Researchers and government regulators have long felt they had the life cycle analysis of oil pretty well covered. Crude must be extracted and shipped across the ocean in supertankers or pumped underground through pipelines. It's processed in a refinery, then transported again and ultimately burned in your car.
Each step contributes to the footprint of a commodity that generates greenhouse gases well beyond what spits out a tailpipe in the end.
Now a pair of researchers at the University of Nebraska-Lincoln want the Environmental Protection Agency to include an oft-ignored indirect source of oil's emissions: the military protection essential to getting the stuff here from the Middle East.
Other studies have estimated the U.S. military's expense defending the volatile regions of the world that produce fuel for American cars and the shipping lanes that tankers travel to get here. The National Defense Council Foundation has pegged the U.S. military subsidy to protect the flow of oil from the Persian Gulf at about $50 billion a year. A RAND report last year estimated 12-15 percent of the annual defense budget could be saved "if all concerns for securing oil from the Persian Gulf should disappear."
UNL researchers Adam Liska and Richard Perrin go one step further, calculating the emissions from these military activities that they say should be considered in policy discussions weighing the footprint of gasoline against biofuels. They figure that protecting oil transport in the Persian Gulf produces the equivalent of 34.4 million metric tons of carbon dioxide a year.
Waging the war in Iraq releases another 43.3 million metric tons annually — a more controversial point whose relevance depends on why you believe the U.S. went into Iraq in the first place.
In total, military operations raise the greenhouse gas intensity of oil from the Middle East by 8-18 percent, the researchers argue in the journal Environment.
Past calculations, they write, "have been faulty because warships are to oil what combine harvesters are to biofuels."
Their proposed adjustment isn't just an academic exercise. The 2007 Energy Independence and Security Act requires renewable fuels to have significantly lower life cycle greenhouse gas emissions than their fossil fuel counterparts (20 percent lower for corn ethanol, 60 percent lower for cellulosic biofuels). This year, the EPA has been finalizing its formula for the calculation, which will include for biofuels indirect emissions sources such as land-use change.
So far, the EPA has rejected Liska and Perrin's calls to include military protection among oil's indirect emissions, citing "the widely speculative nature of such an assessment."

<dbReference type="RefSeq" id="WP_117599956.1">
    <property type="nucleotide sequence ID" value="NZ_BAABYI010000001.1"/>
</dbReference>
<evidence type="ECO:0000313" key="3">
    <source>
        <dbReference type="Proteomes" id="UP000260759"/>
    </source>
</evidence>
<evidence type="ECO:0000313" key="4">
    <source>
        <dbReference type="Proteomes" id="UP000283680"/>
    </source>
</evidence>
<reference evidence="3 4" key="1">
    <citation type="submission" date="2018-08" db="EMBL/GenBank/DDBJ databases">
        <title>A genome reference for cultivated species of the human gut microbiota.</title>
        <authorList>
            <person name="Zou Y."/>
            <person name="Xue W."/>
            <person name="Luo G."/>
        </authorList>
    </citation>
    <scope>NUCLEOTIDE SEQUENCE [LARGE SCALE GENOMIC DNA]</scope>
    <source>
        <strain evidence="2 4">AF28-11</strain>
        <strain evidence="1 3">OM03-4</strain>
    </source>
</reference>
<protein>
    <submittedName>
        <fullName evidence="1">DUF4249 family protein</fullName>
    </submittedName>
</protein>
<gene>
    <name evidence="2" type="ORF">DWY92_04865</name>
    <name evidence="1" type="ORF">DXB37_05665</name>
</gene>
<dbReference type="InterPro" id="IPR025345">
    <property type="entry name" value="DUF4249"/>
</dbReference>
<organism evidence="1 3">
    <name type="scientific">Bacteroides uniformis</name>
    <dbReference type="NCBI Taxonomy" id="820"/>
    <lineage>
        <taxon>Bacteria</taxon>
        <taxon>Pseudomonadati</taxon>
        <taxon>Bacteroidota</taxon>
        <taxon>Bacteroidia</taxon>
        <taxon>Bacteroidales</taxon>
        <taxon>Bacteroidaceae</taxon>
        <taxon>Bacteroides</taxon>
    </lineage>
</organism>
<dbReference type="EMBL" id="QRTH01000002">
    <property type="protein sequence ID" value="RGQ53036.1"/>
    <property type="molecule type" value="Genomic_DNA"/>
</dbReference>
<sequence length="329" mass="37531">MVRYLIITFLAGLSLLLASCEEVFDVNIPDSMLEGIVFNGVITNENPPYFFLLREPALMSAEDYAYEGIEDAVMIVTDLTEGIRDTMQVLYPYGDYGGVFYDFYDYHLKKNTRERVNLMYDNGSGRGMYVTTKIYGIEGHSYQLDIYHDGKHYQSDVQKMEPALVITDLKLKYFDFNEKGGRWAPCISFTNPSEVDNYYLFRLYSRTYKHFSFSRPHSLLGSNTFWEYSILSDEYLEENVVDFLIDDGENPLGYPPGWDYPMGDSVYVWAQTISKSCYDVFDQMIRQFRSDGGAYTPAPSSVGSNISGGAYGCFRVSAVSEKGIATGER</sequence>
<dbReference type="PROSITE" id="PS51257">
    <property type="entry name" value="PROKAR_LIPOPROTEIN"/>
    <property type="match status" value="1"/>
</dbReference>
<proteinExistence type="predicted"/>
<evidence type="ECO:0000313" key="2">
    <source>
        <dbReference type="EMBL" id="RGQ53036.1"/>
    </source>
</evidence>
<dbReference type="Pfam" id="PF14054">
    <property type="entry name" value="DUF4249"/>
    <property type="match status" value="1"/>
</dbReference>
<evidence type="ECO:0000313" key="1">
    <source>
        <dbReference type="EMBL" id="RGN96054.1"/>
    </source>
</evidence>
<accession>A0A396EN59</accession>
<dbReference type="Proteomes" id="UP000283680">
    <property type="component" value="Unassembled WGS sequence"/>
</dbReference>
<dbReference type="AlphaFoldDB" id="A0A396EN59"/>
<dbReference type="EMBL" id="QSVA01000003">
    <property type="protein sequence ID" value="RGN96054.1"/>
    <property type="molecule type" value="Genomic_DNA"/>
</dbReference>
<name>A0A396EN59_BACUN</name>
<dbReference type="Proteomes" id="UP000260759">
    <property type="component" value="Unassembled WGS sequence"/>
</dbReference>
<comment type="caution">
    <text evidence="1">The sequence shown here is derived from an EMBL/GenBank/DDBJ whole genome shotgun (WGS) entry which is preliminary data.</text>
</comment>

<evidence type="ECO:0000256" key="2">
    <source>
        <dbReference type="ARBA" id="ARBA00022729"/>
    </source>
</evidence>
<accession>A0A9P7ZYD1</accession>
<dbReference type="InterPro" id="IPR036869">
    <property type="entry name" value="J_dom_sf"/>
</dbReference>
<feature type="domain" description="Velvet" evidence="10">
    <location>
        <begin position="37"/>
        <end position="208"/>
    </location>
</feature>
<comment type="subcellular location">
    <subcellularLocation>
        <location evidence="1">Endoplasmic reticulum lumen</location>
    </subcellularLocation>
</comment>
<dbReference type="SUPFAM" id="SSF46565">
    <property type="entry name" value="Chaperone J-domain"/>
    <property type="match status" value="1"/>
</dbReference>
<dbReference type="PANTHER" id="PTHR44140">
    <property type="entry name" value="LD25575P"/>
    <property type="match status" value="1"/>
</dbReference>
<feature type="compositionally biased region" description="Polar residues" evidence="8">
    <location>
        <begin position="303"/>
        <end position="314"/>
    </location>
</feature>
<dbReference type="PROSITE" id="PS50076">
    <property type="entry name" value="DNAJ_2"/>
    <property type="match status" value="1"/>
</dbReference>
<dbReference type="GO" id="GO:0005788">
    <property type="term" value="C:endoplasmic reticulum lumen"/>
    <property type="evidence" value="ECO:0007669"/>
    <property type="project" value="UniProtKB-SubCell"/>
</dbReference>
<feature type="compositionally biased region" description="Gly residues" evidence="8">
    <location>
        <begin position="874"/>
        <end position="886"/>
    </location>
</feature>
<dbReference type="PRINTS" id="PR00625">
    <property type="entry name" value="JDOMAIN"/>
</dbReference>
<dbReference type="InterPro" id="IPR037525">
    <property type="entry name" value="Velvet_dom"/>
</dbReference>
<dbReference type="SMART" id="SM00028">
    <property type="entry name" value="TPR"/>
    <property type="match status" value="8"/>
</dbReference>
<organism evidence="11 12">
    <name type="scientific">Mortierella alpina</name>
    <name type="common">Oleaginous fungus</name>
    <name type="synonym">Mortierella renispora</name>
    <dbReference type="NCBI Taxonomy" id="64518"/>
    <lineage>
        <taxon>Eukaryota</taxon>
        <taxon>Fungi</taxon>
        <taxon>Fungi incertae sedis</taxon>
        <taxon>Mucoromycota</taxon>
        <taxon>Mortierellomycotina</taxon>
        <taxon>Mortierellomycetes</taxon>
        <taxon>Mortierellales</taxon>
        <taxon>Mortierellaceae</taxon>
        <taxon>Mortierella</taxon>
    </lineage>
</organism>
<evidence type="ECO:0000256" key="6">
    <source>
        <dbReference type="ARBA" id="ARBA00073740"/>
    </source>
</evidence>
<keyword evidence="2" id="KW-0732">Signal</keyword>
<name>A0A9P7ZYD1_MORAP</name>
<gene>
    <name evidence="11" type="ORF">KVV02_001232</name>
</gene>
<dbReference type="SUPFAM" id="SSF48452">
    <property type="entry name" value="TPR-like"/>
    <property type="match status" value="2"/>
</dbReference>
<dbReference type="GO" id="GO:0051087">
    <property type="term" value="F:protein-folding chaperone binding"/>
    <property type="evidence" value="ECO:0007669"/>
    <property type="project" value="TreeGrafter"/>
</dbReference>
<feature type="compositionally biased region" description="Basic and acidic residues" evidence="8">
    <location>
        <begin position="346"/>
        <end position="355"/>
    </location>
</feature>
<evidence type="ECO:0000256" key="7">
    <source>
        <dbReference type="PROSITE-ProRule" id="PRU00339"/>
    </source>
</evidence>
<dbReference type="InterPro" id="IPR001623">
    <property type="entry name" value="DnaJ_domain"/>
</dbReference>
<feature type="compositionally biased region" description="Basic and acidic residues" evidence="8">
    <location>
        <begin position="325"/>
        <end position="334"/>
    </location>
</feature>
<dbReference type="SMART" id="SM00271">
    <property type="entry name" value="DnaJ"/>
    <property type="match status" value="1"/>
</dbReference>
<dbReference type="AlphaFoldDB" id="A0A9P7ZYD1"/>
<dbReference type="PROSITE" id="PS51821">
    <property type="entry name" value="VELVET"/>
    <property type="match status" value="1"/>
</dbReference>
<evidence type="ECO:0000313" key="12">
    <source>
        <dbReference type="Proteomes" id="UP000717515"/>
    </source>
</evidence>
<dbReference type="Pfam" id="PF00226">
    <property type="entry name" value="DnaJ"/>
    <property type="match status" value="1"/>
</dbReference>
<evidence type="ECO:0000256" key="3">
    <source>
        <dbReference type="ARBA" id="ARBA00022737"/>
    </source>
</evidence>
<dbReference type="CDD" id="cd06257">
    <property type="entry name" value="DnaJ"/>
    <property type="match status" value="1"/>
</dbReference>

Liska believes the resistance is partly political.
"The discussion in Washington, and the general discussion in America, about the connection between oil and the military is not developed enough," he said. "It's all been hijacked by the war on terrorism. [People] think, 'We're in the Middle East to fight terrorists.'"
To suggest otherwise, post-9/11, would be taboo. But Liska rattles off a number of citations from government documents and presidential speeches stating just that.
Such as this one, from a 1995 Department of Defense document, "United States Security Strategy for the Middle East," quoted in the RAND report: "Our paramount national security interest in the Middle East is maintaining the unhindered flow of oil from the Persian Gulf to world markets at stable prices."
Today, however, it may be difficult to include the cost of keeping that flow unhindered in any analysis of oil's life cycle because we're nervous acknowledging that's one of the roles of the military.
The result may be that biofuels have the deck stacked against them in any head-to-head comparison with oil (in reaching this conclusion, Liska is quick to add that his research was not funded by the ethanol industry).
"I want to change the dialogue about biofuels and about where we're at," he said. What if we weigh biofuels not as competition for the food supply, but as an alternative to energy sources requiring costly military protection?
The circular logic then gets a little mind-boggling, particularly in light of another statistic the DoD readily admits: The American military is the world's largest purchaser and user of oil. It is, in part, consuming large quantities of oil (and emitting greenhouse gases) in the service of escorting crude from the Middle East to the U.S. — crude that has a good chance of ultimately being consumed by, well, the military.